LONDON, May 24 (Reuters Breakingviews) – A communications failure is casting doubt on the credibility of video game giant Embracer (EMBRACb.ST). Shares of the $3 billion company, whose empire spans everything from shooters to board games, fell nearly 45% Wednesday morning after a mysterious “groundbreaking” partnership deal fell through.
It is difficult to speculate on the details of the “deal”. Game companies occasionally create games in partnership with media giants that control popular intellectual property, such as movie, television, or comic book characters, but lack the know-how to create video games. Conversely, a hot developer may sign a deal to produce exclusive content for a specific video game marketplace, such as the Epic Games Store. What is certain is that Embracer’s communications strategy raised shareholder hopes: It described the deal as “transformational” and said Wednesday that it expected it to include about $2 billion of contracted development revenue over six years. He initially expected all or part of the deal to close in his 2022-23 fiscal year; that was then pushed back to the first quarter of 2023-24; and finally the deal fell apart on Tuesday night.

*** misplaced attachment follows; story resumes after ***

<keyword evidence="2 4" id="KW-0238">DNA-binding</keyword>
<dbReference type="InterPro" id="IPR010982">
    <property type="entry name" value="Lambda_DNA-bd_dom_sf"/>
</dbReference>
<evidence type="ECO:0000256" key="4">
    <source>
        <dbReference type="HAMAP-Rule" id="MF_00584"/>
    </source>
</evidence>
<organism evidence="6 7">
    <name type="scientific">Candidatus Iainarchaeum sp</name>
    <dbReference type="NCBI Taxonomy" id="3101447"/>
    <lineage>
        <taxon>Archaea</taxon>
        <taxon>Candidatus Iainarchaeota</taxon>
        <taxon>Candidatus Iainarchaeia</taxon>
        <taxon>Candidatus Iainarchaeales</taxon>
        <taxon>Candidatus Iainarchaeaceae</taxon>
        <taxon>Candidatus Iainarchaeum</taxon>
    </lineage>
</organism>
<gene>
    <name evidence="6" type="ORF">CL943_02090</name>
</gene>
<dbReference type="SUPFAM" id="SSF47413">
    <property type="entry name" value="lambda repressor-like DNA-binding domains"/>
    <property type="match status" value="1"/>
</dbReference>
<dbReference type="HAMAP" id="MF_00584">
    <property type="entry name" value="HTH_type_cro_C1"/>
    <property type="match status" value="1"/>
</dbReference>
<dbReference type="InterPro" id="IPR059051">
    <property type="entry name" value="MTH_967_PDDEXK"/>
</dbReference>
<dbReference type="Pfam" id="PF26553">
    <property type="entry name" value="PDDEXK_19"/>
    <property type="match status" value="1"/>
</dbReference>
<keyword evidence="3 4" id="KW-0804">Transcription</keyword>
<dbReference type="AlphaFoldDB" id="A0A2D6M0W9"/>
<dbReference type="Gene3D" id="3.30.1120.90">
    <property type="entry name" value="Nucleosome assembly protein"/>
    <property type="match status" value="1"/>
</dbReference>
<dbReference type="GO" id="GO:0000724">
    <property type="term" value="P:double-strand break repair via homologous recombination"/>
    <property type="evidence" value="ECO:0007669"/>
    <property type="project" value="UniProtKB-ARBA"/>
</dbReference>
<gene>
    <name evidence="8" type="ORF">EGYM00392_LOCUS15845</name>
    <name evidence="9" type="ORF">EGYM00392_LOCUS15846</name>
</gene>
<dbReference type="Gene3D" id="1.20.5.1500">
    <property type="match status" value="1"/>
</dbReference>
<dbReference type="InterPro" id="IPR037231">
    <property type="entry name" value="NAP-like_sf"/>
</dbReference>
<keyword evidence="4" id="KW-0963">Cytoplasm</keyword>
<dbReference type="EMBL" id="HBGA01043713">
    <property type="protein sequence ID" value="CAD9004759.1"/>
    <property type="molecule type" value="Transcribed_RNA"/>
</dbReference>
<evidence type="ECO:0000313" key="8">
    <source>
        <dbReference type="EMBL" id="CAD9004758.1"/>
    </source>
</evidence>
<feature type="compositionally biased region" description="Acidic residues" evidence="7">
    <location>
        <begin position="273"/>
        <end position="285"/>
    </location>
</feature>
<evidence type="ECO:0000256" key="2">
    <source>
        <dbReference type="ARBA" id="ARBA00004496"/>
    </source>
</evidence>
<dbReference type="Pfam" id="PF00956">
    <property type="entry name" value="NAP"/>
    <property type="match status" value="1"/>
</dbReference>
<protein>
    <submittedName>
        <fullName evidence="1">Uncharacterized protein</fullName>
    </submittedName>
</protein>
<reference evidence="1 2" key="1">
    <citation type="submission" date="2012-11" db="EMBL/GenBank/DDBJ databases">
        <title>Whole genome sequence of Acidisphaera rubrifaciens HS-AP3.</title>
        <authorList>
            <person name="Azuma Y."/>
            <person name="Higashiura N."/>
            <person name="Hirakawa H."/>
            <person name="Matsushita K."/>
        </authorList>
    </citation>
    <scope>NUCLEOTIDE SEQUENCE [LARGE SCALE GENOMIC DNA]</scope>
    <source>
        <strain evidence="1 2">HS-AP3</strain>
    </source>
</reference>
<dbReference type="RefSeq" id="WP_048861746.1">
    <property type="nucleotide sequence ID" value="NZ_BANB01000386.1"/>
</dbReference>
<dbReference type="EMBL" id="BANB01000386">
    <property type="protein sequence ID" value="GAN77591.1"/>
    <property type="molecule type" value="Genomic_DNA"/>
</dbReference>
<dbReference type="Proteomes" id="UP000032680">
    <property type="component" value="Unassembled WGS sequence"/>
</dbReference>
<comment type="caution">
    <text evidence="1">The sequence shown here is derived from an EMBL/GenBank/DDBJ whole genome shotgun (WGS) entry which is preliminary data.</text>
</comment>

Embracer’s latest earnings warning will also irritate shareholders. It said Wednesday that adjusted operating profit for the current fiscal year would likely be between 7 billion and 9 billion SEK ($650 million and $840 million), from 10.3 billion to 13.6 billion. Swedish krona above. That’s a blow to investors already facing a tough gaming market. Among them is Savvy Games, owned by Saudi Arabia’s Public Investment Fund, which bought a stake of about 8% for SEK 103 per share in June last year, up from a price of about SEK 23 on Wednesday for the morning. Factoring in the stock price decline, Embracer’s company is valued at about 3 times its expected EBITDA for the current fiscal year, using analyst forecasts compiled by Refinitiv, versus an average of about 18 times for its US peers Take-Two Interactive Software (TTWO.O) and Electronic Arts (EA.O). Communication failures and profit warnings will make closing that gap a tough level to beat. (By Oliver Taslic)
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(The author is a Reuters Breakingviews columnist. Opinions expressed are his own.)
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